The army or militia of a local warlord may have many police functions in a local society, a situation the government tolerates because it can save on expenses. As long as the forces also protect government politicians and their supporters, everything appears to be fine. Problems arise when favored war lords use their position to attack, harass - if not massacre - rival clans. In Maguindanao the government has chosen to apply the rule of law, which at best implies years of lawsuits and long-delayed justice, or no justice at all.  

Esmael Mangudadatu’s candidacy for provincial governor was the backdrop for the killings. Having been warned of a possible ambush, Mangudadatu did not travel with the group but instead sent female family members and supporters, and invited the press to go along, in the belief that women and independent witnesses would not be attacked.

The International Federation of Journalists report on the killings summarizes the event:

“The convoy departed from Ismael Mangudadatu’s home in Buluan just after 9am and proceeded on the national highway. After 10 am, as it neared Ampatuan Town, the convoy was stopped at a checkpoint roadblock at at Sitio Malating, Barangay Salman, by about 100 armed men, allegedly led by the son of the Ampatuan clan patriarch. The convoy was then diverted west on a side road for about 2,5 km’s to a hilly and sparsely-populated area where pits had been dug by a back-hoe.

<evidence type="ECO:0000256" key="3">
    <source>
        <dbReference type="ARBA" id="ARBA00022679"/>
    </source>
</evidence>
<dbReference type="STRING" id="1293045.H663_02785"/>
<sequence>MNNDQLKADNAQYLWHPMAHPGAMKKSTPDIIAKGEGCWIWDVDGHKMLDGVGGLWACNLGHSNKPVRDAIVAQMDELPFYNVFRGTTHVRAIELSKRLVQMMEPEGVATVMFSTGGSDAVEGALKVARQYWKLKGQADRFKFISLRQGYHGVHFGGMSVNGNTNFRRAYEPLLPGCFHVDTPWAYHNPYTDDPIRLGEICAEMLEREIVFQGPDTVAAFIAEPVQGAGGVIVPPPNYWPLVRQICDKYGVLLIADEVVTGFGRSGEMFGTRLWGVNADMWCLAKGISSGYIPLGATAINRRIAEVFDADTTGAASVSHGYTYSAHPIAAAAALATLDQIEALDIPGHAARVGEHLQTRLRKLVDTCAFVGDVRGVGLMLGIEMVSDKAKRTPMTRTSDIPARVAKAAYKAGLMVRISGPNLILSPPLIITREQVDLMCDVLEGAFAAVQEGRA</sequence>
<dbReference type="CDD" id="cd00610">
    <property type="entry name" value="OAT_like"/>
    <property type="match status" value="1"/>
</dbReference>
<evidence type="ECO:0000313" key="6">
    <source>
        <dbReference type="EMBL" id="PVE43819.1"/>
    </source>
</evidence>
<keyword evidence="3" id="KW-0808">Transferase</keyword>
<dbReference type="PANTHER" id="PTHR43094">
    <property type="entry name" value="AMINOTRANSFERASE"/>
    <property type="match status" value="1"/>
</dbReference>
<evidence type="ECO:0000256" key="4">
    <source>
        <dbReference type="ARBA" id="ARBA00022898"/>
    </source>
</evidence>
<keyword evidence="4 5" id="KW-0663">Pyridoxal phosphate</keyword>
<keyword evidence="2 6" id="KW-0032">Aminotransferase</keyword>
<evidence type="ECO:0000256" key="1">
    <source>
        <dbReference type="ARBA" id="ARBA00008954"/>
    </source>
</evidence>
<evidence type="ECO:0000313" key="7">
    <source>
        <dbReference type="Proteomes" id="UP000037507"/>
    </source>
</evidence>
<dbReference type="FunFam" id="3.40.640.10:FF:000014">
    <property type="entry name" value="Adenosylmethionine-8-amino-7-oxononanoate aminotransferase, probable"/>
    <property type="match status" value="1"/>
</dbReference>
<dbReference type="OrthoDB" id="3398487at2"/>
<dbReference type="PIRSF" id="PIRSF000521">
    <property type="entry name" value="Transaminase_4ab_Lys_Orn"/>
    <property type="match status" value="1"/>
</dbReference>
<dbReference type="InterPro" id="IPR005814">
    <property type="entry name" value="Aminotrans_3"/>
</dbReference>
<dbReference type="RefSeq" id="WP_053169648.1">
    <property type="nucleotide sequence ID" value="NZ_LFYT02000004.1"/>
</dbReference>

Over the next four hours, 57 people who were in the convoy as well as passersby were murdered and their bodies, with some of their vehicles, were buried in the pits. General Cayton, alerted by journalists who had turned back from the convoy before the roadblocks, ordered his troops to search the area. Soldiers arrived at the site before the gunmen could complete the disposal of the bodies and vehicles, and found almost two dozen bodies – all had been shot."

Of the 32 (some say 34) journalists killed in the massacre, the body of photographer Fernando “Bebot” Momay from the Midland Review in Tacurong City, has not been found.

Almost all local journalists